The Douglas-fir Seed-Source Movement Trial, initiated in 2009 across multiple sites in Oregon and Washington, is now yielding important results. Measurements of some variables, such as cold hardiness, follow the same pattern across sites, giving scientists confidence in predicting future responses in populations of Douglas-fir and in developing seed-transfer guidelines. But the presence of less-consistent results across sites for other variables, such as drought hardiness, show the value of having multiple sites across a range of climate and soil conditions. Responses of needle cast diseases also demonstrate a strong relationship with seed-source environment. Moving sources from dry environments to ones which are substantially wetter increases the risk of symptoms associated with needle casts.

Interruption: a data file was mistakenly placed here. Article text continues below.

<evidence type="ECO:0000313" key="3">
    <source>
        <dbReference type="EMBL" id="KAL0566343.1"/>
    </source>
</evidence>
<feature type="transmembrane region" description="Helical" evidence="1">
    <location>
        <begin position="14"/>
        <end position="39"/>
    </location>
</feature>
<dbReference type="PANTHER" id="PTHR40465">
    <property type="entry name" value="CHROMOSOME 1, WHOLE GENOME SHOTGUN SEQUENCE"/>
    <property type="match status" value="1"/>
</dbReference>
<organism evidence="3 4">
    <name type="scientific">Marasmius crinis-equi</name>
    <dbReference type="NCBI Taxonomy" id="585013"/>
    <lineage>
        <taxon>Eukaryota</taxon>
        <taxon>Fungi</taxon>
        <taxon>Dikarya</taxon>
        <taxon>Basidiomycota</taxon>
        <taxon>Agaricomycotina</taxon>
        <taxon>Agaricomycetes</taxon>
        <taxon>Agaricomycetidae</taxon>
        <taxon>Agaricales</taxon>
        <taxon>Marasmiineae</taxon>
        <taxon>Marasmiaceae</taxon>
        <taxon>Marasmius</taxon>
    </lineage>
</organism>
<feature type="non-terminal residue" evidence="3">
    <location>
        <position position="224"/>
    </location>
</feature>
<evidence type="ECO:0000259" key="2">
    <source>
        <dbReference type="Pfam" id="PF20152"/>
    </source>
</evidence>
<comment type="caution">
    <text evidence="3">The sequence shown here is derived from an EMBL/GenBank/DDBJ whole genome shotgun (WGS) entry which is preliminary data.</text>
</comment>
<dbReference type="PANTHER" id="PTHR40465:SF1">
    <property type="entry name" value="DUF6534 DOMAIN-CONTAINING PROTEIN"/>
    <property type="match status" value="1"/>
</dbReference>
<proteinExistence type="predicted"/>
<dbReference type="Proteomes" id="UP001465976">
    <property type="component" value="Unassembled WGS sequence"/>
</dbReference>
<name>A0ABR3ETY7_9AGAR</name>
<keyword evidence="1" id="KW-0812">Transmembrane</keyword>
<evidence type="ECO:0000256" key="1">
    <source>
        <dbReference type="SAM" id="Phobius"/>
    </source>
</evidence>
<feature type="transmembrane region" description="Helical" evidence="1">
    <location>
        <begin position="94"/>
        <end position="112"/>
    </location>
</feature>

Many land managers have begun discussing potential future changes in plant responses with climate change and are discussing study results with upper management or advisory boards.